Stephen Burt in The Boston Review:
Like many of you, I have spent the days since the election in a combination of frantic distraction; intermittent, flailing activism; attempts to focus on my private and professional life; and fear. The more I read from experts in relevant fields, the more I envision the next four, or eight, or ten years not so much as a Republican administration—enacting policies that will hurt immigrants, people of color, and the poor—but rather as a kleptocratic, potentially authoritarian, generation-long takeover, one that could extend outward and downward from Capitol Hill and Pennsylvania Avenue into the federal judiciary, the civil service, and the national security state.
…So instead I have been rereading W. B. Yeats—for example, “To a Friend Whose Work Has Come to Nothing” (1913):
Now all the truth is out,
Be secret and take defeat
From any brazen throat,
For how can you compete,
Being honor bred, with one
Who were it proved he lies
Were neither shamed in his own
Nor in his neighbours’ eyes. . . .
No other poet has captured so well the feeling of noble failure—of having lost an unfair fight—along with the feeling of conflict between serving a very flawed nation and serving the ideals embodied in art.
Heidi Ledford in Nature:
The CRISPR–Cas9 tool enables scientists to alter genomes practically at will. Hailed as dramatically easier, cheaper and more versatile than previous technologies, it has blazed through labs around the world, finding new applications in medicine and basic research. But for all the devotion, CRISPR–Cas9 has its limitations. It is excellent at going to a particular location on the genome and cutting there, says bioengineer Prashant Mali at the University of California, San Diego. “But sometimes your application of interest demands a bit more.” The zeal with which researchers jumped on a possible new gene-editing system called NgAgo earlier this year reveals an undercurrent of frustration with CRISPR–Cas9 — and a drive to find alternatives. “It’s a reminder of how fragile every new technology is,” says George Church, a geneticist at Harvard Medical School in Boston, Massachusetts. NgAgo is just one of a growing library of gene-editing tools. Some are variations on the CRISPR theme; others offer new ways to edit genomes.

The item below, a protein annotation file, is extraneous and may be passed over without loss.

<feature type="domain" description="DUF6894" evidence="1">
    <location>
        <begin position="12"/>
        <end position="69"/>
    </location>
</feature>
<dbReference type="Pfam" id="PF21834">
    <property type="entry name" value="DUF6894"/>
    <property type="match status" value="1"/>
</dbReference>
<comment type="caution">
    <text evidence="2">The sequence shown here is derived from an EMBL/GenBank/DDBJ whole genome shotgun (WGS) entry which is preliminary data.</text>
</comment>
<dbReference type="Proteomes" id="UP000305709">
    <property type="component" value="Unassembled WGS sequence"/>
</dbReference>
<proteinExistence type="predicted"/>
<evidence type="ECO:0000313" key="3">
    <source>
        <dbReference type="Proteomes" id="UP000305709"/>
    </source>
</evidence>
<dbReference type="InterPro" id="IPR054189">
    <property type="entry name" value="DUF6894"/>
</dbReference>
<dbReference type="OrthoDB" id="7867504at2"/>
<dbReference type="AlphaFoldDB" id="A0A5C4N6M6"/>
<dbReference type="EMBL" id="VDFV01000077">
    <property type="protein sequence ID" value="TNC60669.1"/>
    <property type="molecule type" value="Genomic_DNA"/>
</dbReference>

CRISPR–Cas9 may one day be used to rewrite the genes responsible for genetic diseases. But the components of the system — an enzyme called Cas9 and a strand of RNA to direct the enzyme to the desired sequence — are too large to stuff into the genome of the virus most commonly used in gene therapy to shuttle foreign genetic material into human cells. A solution comes in the form of a mini-Cas9, which was plucked from the bacterium Staphylococcus aureus1. It’s small enough to squeeze into the virus used in one of the gene therapies currently on the market. Last December, two groups used the mini-me Cas9 in mice to correct the gene responsible for Duchenne muscular dystrophy.